Plasma is Awesome Volume 4
We’re back with Volume 4 of our series shining a spotlight on alternative and awesome Plasma applications. In this issue, we focus on steps forward for truly ground-breaking Plasma technology.
Steps forward for consistency of non-equilibrium Atmospheric Plasma therapy
Non-equilibrium Atmospheric Pressure Plasma jets have provided a promising method of treating a variety of health issues, such as combatting cancer and bacterial cells.
A pen sized instrument exposes a high-speed jet of plasma to the surrounding air and the creation of free radicals that researchers hypothesise stimulate an immune response which facilitates wound healing, triggers oxidative stress in cancer cells and can even burst open bacterial cell walls.
However, there is an unpredictable turbulence in this plasma that has severely hindered the technology being used consistently as a therapy within medical clinics.
Turbulence isn’t always an unwanted phenomenon with this approach, as the creation of extra free radicals can be beneficial for certain clinical treatments. However, it’s the ambiguity of the cause of the turbulence that can prevent adequate control in clinic due to the lack of uniformity.
Scientists from the University of Michigan used computer simulations to predict the cause of the turbulence that dramatically changes plasma direction and velocity, which have been published on the cover of “Applied Physics Letters”. It was found that the turbulence arises from heat-induced sound waves generated at the electrodes of instrument which perturbs the boundary between the plasma and air.
It is hoped that these findings will allow clinicians to fine-tune turbulence levels and the number of free radicals directed at patients, creating a more uniform process with a better level of control.
NASA’s Plasma rocket making progress toward a 100-hour firing
To go deeper into the Solar System, we need to go faster and to do that, more efficient propulsion systems are needed than the conventional chemical rockets widely used. Rocket engines are conventionally powered by chemical propellants that are fantastic for breaking Earth’s gravity but they ultimately consume high levels of fuel in space and don’t offer the ideal level of control of a spacecraft’s thrust.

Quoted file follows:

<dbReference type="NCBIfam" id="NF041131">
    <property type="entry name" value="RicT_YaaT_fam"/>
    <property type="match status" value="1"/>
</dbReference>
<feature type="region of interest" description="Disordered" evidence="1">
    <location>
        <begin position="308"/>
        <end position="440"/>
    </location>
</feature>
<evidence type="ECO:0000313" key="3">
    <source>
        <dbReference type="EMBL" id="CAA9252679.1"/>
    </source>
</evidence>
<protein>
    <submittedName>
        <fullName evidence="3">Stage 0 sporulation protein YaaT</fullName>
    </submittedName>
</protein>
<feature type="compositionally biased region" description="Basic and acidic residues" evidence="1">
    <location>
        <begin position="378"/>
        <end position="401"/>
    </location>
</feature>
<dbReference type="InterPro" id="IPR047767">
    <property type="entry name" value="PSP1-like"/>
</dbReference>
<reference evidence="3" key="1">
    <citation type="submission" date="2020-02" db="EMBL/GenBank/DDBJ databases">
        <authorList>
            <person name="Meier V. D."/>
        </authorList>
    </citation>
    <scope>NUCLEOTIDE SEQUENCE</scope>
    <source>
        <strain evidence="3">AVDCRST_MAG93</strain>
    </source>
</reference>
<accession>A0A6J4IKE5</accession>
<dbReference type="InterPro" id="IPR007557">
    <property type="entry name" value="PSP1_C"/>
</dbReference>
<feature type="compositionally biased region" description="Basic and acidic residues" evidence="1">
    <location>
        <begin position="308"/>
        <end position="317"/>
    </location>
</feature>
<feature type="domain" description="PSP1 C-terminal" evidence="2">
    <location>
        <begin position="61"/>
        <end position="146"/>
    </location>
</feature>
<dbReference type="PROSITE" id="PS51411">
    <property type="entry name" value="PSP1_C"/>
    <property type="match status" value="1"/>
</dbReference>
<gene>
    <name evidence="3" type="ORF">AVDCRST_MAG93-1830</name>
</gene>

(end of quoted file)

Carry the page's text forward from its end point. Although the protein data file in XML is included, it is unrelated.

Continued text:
In 2015, NASA awarded three different contracts for the development of advanced propulsion systems and of these, a Plasma based rocket ran on Argon fuel has the potential to shorten the travel time between Earth and Mars from months to weeks.
To realise its full potential, Houston based Ad Astra Rocket Company must demonstrate that its Plasma rocket, VASIMR, will be able to fire continuously, for a long period of time. NASA set out in its three-year, $9 million contract that the company must be able to fire its plasma rocket for 100 hours at a power level of 100 kilowatts by 2018.
Ad Astra has recently reported that it remains on track to reach that goal, and at the performance review with NASA, after the second year of the control, the Plasma rocket has now fired for 10 hours while making significant modifications to its large vacuum chamber to handle the thermal load produced by the rocket engine.
Early in 2017, Ad Astra were successfully pulsing its rocket for about 30 seconds at a time and as of August 2017, VASIMR is now fired for approximately 5 minutes at a time. The pulses are gradually building up to longer periods of time, with inspections in between as new hardware is introduced. Ad Astra remains on target to perform the 100-hour test in late summer of 2018. This is exciting news for Plasma and its gravity breaking capabilities.
Sci-News: Heat-Induced Sound Waves Drive Turbulence in Plasma Therapy, Study Says
Ars Technica: NASA’s plasma rocket making progress toward a 100-hour firing